El Castillo, or the Pyramid of Quetzalcoatl, the "feathered serpent" in the Nahuatl language of the Toltecs and Aztecs, is the outstanding feature of Chichen Itza (1000-1200). It heralds the coming of the Toltecs from Central Mexico and their dominance of the Maya of Old Chichen (800-1000). The themes of art and architecture duplicate Tula, the original capital in the highlands, with emphasis on the images and symbols of the feathered serpent. The Quetzalcoatl portal supported the lintel over the entrance to the Temple of the Warriors, and the memoirs of the associated military orders of Jaguar and Eagle are carved into the Court of the Thousand Columns. The head, body, and tail of the creator deity--the giver of corn and civilization--outline the grand staircase rising to the temple atop El Castillo. Inside, the red Jaguar throne is encrusted with pieces of precious jade.

(Black Indian warriors painting from the site of Cacaxtla in Mexico that dates from 650 to 900 A.D found in 1975 and excavated by the National Autonomous University of Mexico)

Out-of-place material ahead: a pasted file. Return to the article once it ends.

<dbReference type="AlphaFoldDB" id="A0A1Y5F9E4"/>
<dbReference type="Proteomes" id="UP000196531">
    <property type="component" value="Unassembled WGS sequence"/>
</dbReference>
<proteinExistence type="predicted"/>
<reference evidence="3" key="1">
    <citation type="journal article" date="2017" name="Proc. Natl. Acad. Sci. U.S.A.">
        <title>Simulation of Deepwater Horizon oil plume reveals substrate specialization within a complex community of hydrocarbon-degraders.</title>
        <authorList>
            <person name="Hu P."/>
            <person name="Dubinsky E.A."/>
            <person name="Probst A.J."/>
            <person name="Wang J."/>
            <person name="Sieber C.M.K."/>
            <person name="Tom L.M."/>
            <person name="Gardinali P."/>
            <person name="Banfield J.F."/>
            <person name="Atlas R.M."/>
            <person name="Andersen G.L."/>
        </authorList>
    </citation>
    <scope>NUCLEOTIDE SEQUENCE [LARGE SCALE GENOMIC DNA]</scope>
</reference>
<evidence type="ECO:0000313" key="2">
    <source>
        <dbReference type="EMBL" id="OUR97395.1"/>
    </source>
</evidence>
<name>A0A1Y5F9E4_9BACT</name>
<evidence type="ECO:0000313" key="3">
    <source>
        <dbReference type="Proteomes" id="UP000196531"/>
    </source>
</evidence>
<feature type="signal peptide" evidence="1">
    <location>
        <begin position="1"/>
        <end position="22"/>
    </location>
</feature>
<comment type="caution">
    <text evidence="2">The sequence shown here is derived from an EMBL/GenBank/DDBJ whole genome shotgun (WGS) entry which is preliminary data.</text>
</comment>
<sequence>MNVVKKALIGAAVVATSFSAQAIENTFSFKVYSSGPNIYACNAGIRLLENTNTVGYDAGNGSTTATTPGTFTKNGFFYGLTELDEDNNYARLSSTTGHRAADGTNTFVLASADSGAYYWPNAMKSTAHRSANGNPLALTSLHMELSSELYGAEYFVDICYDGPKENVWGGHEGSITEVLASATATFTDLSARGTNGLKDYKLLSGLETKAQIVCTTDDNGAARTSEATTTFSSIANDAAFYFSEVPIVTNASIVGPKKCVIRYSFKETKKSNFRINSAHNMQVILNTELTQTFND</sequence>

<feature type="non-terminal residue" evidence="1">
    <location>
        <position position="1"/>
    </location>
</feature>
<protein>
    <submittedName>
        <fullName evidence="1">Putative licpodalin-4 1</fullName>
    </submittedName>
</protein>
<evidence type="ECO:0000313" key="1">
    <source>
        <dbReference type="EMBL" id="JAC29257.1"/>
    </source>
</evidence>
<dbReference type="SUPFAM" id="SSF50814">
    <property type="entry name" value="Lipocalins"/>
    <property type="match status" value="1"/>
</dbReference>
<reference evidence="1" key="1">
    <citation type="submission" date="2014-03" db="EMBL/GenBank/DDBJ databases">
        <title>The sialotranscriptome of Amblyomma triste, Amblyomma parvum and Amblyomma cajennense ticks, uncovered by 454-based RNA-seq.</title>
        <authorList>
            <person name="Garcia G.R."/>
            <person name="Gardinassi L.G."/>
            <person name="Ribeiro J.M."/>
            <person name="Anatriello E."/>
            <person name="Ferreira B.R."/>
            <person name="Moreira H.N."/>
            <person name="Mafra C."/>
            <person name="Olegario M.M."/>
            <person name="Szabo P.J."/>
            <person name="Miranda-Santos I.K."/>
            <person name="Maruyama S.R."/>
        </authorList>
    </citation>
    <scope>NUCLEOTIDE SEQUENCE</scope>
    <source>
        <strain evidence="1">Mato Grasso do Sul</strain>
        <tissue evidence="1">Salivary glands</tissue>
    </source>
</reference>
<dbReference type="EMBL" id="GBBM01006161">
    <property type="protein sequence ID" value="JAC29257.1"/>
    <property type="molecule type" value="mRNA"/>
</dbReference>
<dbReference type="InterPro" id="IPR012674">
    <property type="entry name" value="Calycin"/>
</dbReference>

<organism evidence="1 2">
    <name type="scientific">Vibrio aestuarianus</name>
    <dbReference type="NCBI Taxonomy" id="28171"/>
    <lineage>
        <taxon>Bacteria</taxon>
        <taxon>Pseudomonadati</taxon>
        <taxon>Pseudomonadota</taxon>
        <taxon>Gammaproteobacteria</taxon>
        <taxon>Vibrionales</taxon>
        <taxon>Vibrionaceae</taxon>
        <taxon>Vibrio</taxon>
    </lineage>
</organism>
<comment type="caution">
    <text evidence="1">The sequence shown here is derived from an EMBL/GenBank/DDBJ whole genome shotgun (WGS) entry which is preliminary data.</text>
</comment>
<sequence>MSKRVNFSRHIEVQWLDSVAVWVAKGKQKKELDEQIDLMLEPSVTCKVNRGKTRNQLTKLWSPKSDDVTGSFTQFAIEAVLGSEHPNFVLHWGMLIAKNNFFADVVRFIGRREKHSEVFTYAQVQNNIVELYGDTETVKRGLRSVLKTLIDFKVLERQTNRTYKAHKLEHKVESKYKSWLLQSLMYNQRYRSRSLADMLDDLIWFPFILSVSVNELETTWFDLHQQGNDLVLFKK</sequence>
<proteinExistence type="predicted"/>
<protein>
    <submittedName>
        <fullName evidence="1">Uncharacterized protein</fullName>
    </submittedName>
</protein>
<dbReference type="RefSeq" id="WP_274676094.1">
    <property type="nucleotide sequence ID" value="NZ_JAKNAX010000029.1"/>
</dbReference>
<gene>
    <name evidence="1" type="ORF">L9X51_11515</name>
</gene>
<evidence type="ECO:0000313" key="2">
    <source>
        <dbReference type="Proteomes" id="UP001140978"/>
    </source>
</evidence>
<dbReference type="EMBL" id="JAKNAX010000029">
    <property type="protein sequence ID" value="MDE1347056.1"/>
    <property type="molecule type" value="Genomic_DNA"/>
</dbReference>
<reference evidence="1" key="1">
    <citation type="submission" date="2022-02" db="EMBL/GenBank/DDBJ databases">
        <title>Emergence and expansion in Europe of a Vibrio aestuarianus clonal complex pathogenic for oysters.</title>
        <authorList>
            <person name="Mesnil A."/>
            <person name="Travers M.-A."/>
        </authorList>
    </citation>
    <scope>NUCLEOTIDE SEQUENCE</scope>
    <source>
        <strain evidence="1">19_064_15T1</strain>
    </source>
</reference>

1100 AD


 By AD 1100 the Toltecs had conquered much of central and southern Mexico and had established their capital at Tula in the Mesa Central. They also built the city of Teotihuacan near present-day Mexico City. At about the same time, the Zapotecs controlled the Oaxaca Valley and parts of the Southern Highlands. The cities they built at Mitla and Monte Alban remain.


So it was that the people of the Lamanites and the Amlicites that joined them were forced further south into South America along side of the coastline of Bolivia and also Peru, and there they established what was called the Inca Empire.


The Inca Empire was founded (AD c1100) by Manco Capac at what is now Cuzco, Peru.  Inca society was based on agricultural production and its religion centered on sun worship. They were great builders and constructed magnificent cities, such as Machu Picchu, and a system of roads, irrigation, and mountainside terraces. There were also extensive mining and advanced metallurgy


1200 AD